As the line opened up she came charging past.


Then Tony took the lead and skied down to the glacier.


At the bottom Tony surprised me by announcing that he thought I was going to "send that cliff". I had not noticed that cliff. But, sure enough, my tracks did tickle the edge.


Next up was the dogleg coulior, which I had skied before and announced was shorter and less steep. At some point the sandbagged truth about its pitch and length became obvious.

Photo: Zack Fields

Rather than harass Tony about Verts, I spent most of the climb wondering if it was time yet to have another shot of Mucinex Extreme. At the top we clambered over the rock wall and into the sun.


Shivering in the surprisingly cold spring light no one wanted to leave for the shady north face.

Polar Bear.

Muttering something about everyone else getting first tracks, Zack dropped first.


Khalial:


Zack getting ready for more first tracks:


I think the lower part of the dogleg is actually the steepest part. Alex modeling pole plant technique.


Zack redeeming more of his first track karma:


Khalial in the apron:


The Korohusk amphitheater is a special place - sheltered under the giant silent walls brings a supernatural feeling.


Looking back up at Korohusk from the Ram Glacier. The lower half of the dogleg is visible, the pinner is tucked into the right wall.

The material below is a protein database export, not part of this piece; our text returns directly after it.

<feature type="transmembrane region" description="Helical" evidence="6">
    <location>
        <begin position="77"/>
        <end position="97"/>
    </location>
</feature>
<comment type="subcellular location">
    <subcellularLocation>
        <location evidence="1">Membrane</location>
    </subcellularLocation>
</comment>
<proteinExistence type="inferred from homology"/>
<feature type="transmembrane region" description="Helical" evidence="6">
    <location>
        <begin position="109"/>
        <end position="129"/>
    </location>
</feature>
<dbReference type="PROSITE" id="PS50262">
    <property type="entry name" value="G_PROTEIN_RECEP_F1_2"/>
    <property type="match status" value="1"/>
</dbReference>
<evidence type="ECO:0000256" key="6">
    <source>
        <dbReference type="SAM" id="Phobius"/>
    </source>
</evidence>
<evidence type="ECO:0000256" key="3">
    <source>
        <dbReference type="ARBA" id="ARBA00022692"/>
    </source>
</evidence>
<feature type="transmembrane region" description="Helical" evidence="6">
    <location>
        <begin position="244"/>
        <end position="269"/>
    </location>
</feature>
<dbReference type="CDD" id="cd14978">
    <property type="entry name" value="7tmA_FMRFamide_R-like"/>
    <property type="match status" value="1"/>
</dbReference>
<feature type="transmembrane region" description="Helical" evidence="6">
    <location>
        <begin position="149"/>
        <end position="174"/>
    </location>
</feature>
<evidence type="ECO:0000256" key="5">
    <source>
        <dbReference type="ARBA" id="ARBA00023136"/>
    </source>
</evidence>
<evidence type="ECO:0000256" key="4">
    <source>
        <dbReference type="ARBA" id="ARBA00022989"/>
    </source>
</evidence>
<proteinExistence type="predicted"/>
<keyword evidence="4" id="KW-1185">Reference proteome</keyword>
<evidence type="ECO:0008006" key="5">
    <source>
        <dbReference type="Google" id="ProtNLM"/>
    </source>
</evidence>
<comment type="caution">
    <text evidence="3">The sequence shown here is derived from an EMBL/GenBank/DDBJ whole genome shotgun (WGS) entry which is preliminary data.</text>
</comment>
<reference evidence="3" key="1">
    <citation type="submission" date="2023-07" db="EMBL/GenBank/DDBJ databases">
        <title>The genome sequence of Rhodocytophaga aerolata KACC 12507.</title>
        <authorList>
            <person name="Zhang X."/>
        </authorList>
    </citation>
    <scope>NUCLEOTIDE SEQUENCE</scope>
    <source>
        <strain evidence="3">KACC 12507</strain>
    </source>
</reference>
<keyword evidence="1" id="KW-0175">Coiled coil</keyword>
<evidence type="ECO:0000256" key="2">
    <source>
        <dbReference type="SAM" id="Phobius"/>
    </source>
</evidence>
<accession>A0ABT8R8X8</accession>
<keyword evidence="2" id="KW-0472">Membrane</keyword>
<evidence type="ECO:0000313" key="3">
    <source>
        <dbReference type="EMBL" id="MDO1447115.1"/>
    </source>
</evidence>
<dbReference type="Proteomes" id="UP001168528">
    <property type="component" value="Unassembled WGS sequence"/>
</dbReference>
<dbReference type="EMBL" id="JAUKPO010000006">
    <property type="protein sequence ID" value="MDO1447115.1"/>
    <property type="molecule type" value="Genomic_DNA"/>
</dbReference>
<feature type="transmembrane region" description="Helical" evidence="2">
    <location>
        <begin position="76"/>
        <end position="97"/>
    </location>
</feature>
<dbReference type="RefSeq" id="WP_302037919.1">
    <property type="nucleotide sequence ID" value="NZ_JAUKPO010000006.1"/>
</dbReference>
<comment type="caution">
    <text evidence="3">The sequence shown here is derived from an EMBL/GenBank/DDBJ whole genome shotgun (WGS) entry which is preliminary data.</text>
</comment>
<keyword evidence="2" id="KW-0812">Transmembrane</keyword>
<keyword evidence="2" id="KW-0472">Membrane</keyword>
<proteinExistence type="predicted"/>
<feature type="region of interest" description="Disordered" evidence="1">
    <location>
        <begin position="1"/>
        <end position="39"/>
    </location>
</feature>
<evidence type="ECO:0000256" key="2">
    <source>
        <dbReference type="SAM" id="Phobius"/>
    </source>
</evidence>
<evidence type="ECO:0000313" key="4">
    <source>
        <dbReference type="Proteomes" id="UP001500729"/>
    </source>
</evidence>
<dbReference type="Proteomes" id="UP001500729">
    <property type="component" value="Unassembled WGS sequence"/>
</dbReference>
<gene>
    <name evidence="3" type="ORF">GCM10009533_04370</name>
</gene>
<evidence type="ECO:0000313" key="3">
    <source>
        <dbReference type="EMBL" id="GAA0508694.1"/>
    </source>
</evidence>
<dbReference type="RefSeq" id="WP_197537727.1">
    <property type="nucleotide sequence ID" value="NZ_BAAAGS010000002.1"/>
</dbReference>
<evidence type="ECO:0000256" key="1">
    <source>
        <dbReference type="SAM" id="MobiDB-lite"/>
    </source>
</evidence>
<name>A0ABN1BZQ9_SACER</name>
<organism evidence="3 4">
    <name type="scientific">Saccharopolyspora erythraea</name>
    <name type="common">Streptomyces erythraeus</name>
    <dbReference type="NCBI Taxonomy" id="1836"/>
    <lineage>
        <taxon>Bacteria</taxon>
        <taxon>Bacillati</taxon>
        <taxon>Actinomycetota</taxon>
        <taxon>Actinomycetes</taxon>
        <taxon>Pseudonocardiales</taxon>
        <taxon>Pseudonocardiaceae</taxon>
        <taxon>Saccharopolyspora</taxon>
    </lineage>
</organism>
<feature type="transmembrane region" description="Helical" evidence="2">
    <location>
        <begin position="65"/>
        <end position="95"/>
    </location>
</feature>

Photo: Zack Fields

Back at the confluence between Ram and Falling Water valleys we discussed our plan to camp then ski Peking the next day. Reasonable people expressed concerns about afternoon wet slides on the southerly egress. Proselytizing about straightling and outrunning avalanches, a less reasonable person disagreed. The discussion was settled once and for all when a large wet slide came down next to us.

So, we called it quits while still ahead. Another adventure that didn't go quite as planned - make that the best kind of adventure.

Update:
In January 2019, Alex Geilich, Neil Liotta, Matt Peters and I returned to Korohusk. Savage winds from a powerful storm in the Gulf of Alaska had laid waste to the Kenai, Chugach, and Talkeetnas. The valley floor was scoured to brown ice and there were dunes of crowberries and pebbles everywhere.

Once on top of the bulge of the rock glacier the snow started to get softer. As we entered the apronless pencil couloir the snow turned to pow. At the top, we shivered in the cold, windy, midwinter sun before dropping back into the protected line.

Neil ripping turns down the hanging ledge in the middle of the pinner:


Matt lower in the first run:


After the soft snow of the pencil, the dogleg was obviously next. Spindrift falling off the huge walls had filled the line with feet of blower slough. Neil cranking turns down blower pow in the dogleg couloir:


Neil high above the Ram Glacier on the second lap:


Even in January we had plenty of light left once finished with the Korohusk coolies. The lines on Cumulus were trashed by the wind, but next time I'd love to get a bonus lap in there on the way out.